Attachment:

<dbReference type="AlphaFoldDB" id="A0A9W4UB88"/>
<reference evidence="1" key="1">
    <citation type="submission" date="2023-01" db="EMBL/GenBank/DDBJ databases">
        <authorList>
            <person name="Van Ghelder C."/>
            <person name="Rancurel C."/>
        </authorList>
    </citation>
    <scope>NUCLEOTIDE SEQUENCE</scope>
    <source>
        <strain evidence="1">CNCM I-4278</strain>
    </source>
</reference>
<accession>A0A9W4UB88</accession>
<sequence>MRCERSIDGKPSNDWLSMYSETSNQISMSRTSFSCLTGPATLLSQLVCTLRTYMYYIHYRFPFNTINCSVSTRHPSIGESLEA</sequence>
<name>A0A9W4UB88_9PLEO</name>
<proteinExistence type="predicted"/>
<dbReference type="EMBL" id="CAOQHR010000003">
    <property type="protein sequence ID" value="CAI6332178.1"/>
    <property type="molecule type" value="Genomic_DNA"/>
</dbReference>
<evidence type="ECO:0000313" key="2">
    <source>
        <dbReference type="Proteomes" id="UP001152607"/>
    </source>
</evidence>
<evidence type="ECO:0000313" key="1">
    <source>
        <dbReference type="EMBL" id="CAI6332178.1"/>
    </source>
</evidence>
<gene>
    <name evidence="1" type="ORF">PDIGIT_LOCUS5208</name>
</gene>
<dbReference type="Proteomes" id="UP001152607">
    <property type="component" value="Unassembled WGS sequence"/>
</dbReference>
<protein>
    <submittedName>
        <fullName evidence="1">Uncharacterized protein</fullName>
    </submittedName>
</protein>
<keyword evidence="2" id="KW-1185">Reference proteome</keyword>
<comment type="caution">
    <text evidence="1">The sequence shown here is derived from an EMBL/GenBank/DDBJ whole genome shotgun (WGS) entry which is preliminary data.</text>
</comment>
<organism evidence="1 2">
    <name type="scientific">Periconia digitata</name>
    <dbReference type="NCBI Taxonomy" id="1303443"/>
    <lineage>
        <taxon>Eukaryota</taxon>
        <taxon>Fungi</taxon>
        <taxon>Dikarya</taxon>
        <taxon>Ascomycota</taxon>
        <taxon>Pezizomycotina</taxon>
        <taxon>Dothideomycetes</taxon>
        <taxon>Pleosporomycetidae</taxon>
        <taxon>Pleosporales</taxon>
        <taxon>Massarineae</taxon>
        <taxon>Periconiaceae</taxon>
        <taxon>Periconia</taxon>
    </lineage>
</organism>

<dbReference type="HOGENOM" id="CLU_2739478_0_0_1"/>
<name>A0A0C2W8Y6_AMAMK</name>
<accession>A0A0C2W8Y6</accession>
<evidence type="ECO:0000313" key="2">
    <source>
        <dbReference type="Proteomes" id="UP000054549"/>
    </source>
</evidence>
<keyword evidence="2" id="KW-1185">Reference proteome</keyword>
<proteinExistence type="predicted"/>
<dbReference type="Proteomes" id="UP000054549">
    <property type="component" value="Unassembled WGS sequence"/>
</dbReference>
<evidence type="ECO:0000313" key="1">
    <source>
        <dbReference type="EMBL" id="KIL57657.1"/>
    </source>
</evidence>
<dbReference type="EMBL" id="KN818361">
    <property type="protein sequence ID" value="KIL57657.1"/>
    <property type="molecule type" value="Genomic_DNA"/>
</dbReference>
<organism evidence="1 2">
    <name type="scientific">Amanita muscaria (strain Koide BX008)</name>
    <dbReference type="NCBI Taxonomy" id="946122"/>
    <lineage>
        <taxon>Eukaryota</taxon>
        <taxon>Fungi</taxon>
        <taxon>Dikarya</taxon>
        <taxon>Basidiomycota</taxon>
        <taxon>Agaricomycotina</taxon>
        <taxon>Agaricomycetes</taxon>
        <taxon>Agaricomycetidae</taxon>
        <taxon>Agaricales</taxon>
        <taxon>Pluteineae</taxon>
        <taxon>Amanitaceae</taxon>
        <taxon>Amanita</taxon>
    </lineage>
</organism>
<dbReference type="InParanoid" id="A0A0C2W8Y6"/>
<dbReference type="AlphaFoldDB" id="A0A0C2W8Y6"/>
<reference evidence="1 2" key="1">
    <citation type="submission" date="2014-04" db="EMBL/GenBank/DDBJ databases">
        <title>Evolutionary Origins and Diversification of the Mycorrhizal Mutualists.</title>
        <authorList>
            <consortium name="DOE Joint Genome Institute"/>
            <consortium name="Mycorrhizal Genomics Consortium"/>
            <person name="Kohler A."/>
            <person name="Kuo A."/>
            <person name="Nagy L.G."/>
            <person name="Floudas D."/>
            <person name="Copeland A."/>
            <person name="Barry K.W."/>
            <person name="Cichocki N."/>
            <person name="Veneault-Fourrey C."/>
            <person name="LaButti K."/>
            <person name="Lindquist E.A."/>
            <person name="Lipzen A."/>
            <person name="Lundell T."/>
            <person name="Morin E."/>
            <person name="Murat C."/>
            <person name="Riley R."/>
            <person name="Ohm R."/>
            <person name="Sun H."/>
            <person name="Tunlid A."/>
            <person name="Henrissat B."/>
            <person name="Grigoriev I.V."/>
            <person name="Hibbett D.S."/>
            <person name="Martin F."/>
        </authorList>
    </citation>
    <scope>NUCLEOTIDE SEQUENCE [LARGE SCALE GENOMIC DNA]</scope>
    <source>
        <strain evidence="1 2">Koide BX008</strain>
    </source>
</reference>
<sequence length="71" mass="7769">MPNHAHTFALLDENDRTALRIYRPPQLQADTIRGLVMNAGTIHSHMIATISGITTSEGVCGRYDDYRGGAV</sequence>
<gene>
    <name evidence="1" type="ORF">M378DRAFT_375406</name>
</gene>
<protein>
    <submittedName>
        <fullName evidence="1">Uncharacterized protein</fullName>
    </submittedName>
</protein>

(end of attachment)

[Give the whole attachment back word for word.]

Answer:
<dbReference type="AlphaFoldDB" id="A0A9W4UB88"/>
<reference evidence="1" key="1">
    <citation type="submission" date="2023-01" db="EMBL/GenBank/DDBJ databases">
        <authorList>
            <person name="Van Ghelder C."/>
            <person name="Rancurel C."/>
        </authorList>
    </citation>
    <scope>NUCLEOTIDE SEQUENCE</scope>
    <source>
        <strain evidence="1">CNCM I-4278</strain>
    </source>
</reference>
<accession>A0A9W4UB88</accession>
<sequence>MRCERSIDGKPSNDWLSMYSETSNQISMSRTSFSCLTGPATLLSQLVCTLRTYMYYIHYRFPFNTINCSVSTRHPSIGESLEA</sequence>
<name>A0A9W4UB88_9PLEO</name>
<proteinExistence type="predicted"/>
<dbReference type="EMBL" id="CAOQHR010000003">
    <property type="protein sequence ID" value="CAI6332178.1"/>
    <property type="molecule type" value="Genomic_DNA"/>
</dbReference>
<evidence type="ECO:0000313" key="2">
    <source>
        <dbReference type="Proteomes" id="UP001152607"/>
    </source>
</evidence>
<evidence type="ECO:0000313" key="1">
    <source>
        <dbReference type="EMBL" id="CAI6332178.1"/>
    </source>
</evidence>
<gene>
    <name evidence="1" type="ORF">PDIGIT_LOCUS5208</name>
</gene>
<dbReference type="Proteomes" id="UP001152607">
    <property type="component" value="Unassembled WGS sequence"/>
</dbReference>
<protein>
    <submittedName>
        <fullName evidence="1">Uncharacterized protein</fullName>
    </submittedName>
</protein>
<keyword evidence="2" id="KW-1185">Reference proteome</keyword>
<comment type="caution">
    <text evidence="1">The sequence shown here is derived from an EMBL/GenBank/DDBJ whole genome shotgun (WGS) entry which is preliminary data.</text>
</comment>
<organism evidence="1 2">
    <name type="scientific">Periconia digitata</name>
    <dbReference type="NCBI Taxonomy" id="1303443"/>
    <lineage>
        <taxon>Eukaryota</taxon>
        <taxon>Fungi</taxon>
        <taxon>Dikarya</taxon>
        <taxon>Ascomycota</taxon>
        <taxon>Pezizomycotina</taxon>
        <taxon>Dothideomycetes</taxon>
        <taxon>Pleosporomycetidae</taxon>
        <taxon>Pleosporales</taxon>
        <taxon>Massarineae</taxon>
        <taxon>Periconiaceae</taxon>
        <taxon>Periconia</taxon>
    </lineage>
</organism>

<dbReference type="HOGENOM" id="CLU_2739478_0_0_1"/>
<name>A0A0C2W8Y6_AMAMK</name>
<accession>A0A0C2W8Y6</accession>
<evidence type="ECO:0000313" key="2">
    <source>
        <dbReference type="Proteomes" id="UP000054549"/>
    </source>
</evidence>
<keyword evidence="2" id="KW-1185">Reference proteome</keyword>
<proteinExistence type="predicted"/>
<dbReference type="Proteomes" id="UP000054549">
    <property type="component" value="Unassembled WGS sequence"/>
</dbReference>
<evidence type="ECO:0000313" key="1">
    <source>
        <dbReference type="EMBL" id="KIL57657.1"/>
    </source>
</evidence>
<dbReference type="EMBL" id="KN818361">
    <property type="protein sequence ID" value="KIL57657.1"/>
    <property type="molecule type" value="Genomic_DNA"/>
</dbReference>
<organism evidence="1 2">
    <name type="scientific">Amanita muscaria (strain Koide BX008)</name>
    <dbReference type="NCBI Taxonomy" id="946122"/>
    <lineage>
        <taxon>Eukaryota</taxon>
        <taxon>Fungi</taxon>
        <taxon>Dikarya</taxon>
        <taxon>Basidiomycota</taxon>
        <taxon>Agaricomycotina</taxon>
        <taxon>Agaricomycetes</taxon>
        <taxon>Agaricomycetidae</taxon>
        <taxon>Agaricales</taxon>
        <taxon>Pluteineae</taxon>
        <taxon>Amanitaceae</taxon>
        <taxon>Amanita</taxon>
    </lineage>
</organism>
<dbReference type="InParanoid" id="A0A0C2W8Y6"/>
<dbReference type="AlphaFoldDB" id="A0A0C2W8Y6"/>
<reference evidence="1 2" key="1">
    <citation type="submission" date="2014-04" db="EMBL/GenBank/DDBJ databases">
        <title>Evolutionary Origins and Diversification of the Mycorrhizal Mutualists.</title>
        <authorList>
            <consortium name="DOE Joint Genome Institute"/>
            <consortium name="Mycorrhizal Genomics Consortium"/>
            <person name="Kohler A."/>
            <person name="Kuo A."/>
            <person name="Nagy L.G."/>
            <person name="Floudas D."/>
            <person name="Copeland A."/>
            <person name="Barry K.W."/>
            <person name="Cichocki N."/>
            <person name="Veneault-Fourrey C."/>
            <person name="LaButti K."/>
            <person name="Lindquist E.A."/>
            <person name="Lipzen A."/>
            <person name="Lundell T."/>
            <person name="Morin E."/>
            <person name="Murat C."/>
            <person name="Riley R."/>
            <person name="Ohm R."/>
            <person name="Sun H."/>
            <person name="Tunlid A."/>
            <person name="Henrissat B."/>
            <person name="Grigoriev I.V."/>
            <person name="Hibbett D.S."/>
            <person name="Martin F."/>
        </authorList>
    </citation>
    <scope>NUCLEOTIDE SEQUENCE [LARGE SCALE GENOMIC DNA]</scope>
    <source>
        <strain evidence="1 2">Koide BX008</strain>
    </source>
</reference>
<sequence length="71" mass="7769">MPNHAHTFALLDENDRTALRIYRPPQLQADTIRGLVMNAGTIHSHMIATISGITTSEGVCGRYDDYRGGAV</sequence>
<gene>
    <name evidence="1" type="ORF">M378DRAFT_375406</name>
</gene>
<protein>
    <submittedName>
        <fullName evidence="1">Uncharacterized protein</fullName>
    </submittedName>
</protein>